Boston — Sr. Helen Prejean, the Catholic nun and anti-death-penalty activist whose story came to fame with the 1995 film "Dead Man Walking," took the stand on Monday in the penalty phase of convicted Boston Marathon bomber Dzhokhar Tsarnaev's trial. She said he is "genuinely sorry for what he did" and told her how he felt about the suffering he caused to the bombing's victims.
"He said it emphatically," Prejean said. "He said no one deserves to suffer like they did."
She added, "I had every reason to think he was taking it in and he was genuinely sorry for what he did."
Prejean said she had met with Tsarnaev five times since early March and that he "kind of lowered his eyes" when he spoke about the victims. His "face registered" what he was saying. She interpreted his remorseful sentiment "as absolutely sincere," she said.
Prejean said she talked with Tsarnaev about both their faiths: his Islam and her Catholicism.
"I talked about how in the Catholic church we have become more and more opposed to the death penalty," she said, drawing an objection from the prosecution.
Defense attorney Miriam Conrad, questioning Prejean, interjected, "Stop you right there."
Conrad asked Prejean what she heard in Tsarnaev's voice she he spoke about the victims' suffering.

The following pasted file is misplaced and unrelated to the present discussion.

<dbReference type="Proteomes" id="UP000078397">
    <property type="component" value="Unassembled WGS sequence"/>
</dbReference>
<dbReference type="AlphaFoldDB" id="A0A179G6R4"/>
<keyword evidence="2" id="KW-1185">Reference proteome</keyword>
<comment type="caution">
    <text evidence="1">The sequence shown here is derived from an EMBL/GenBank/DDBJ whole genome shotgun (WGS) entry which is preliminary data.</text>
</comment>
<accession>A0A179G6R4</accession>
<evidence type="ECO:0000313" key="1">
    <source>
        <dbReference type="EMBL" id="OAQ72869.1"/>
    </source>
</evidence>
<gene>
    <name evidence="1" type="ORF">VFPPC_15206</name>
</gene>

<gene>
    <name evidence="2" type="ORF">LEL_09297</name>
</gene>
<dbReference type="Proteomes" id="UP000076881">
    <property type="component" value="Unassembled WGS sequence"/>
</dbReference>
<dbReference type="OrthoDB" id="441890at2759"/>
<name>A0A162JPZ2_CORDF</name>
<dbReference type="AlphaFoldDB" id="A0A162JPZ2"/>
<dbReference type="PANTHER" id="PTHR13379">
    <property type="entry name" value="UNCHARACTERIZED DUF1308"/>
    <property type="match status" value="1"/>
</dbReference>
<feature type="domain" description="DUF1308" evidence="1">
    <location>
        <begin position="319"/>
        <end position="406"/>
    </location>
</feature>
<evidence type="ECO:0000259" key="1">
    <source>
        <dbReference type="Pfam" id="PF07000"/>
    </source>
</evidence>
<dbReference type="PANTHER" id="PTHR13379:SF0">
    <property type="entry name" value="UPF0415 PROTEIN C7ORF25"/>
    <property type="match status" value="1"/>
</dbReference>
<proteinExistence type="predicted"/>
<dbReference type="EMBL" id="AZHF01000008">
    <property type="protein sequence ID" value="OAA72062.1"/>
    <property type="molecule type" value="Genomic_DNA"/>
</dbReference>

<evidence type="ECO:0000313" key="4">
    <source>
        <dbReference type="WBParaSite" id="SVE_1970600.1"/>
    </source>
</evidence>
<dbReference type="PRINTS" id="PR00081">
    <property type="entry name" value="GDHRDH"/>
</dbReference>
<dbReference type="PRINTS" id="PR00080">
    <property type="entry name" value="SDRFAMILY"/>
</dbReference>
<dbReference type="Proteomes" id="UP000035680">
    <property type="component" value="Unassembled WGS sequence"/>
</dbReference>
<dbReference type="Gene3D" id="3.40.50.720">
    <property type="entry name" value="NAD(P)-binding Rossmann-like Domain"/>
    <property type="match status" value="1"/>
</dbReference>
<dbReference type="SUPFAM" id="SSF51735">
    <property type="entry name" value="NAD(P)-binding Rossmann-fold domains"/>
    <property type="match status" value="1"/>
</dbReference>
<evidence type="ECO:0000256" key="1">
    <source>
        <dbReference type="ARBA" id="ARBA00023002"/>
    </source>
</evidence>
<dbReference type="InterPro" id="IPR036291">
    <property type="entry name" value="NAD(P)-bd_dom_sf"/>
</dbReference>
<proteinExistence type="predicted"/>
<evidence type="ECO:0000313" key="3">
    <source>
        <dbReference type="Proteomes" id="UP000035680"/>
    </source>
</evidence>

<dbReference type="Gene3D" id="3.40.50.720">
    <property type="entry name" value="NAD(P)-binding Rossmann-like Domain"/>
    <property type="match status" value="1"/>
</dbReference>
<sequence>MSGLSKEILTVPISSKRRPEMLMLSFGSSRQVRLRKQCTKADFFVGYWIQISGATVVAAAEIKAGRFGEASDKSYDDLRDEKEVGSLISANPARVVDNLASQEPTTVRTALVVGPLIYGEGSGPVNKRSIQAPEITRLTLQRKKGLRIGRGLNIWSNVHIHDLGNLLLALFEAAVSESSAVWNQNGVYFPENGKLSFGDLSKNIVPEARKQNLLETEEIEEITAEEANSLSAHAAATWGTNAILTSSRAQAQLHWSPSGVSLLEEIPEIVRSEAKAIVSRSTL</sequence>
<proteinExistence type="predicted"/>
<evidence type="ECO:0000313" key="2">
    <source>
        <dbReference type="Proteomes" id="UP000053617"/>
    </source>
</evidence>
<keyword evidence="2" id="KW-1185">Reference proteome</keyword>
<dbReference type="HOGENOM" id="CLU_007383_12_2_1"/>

"It had pain in it," she said.
Prejean, who has been a nun since 1957, said she started meeting with Tsarnaev in early March at the invitation of his defense team. She had met with him as recently as a few days ago, she said.
Conrad asked her about her impressions of Tsarnaev when she first met him.
"I walked in the room, I looked at his face and said, 'Oh my God, he's so young!' " she said. Throughout its case, the defense team emphasized Tsarnaev's youth and impressionability.
In the gallery, bombing victims shook their heads and looked around incredulously when Prejean said Tsarnaev was remorseful.
On cross-examination, Assistant U.S. Attorney William Weinreb listed Prejean's credentials as an activist. She confirmed that she opposes the death penalty, makes speeches against it and campaigns to have the practice abolished.
After Prejean left the stand, the defense rested its case.
Her brief testimony, taking place just before 10 a.m. Monday, ended a series of negotiations by the two sides over whether she would be allowed to appear before the jury. Prejean is regarded as an expert on remorse, which can be a mitigating factor for a jury to consider in death penalty cases.
Tsarnaev's defense team is trying to convince the jury that he should be sentenced to life in prison with no chance of parole instead of to execution.
The jury convicted Tsarnaev, 21, on April 8 of all 30 counts related to the attack that killed three people and injured more than 260.
[G. Jeffrey MacDonald writes for USA Today.]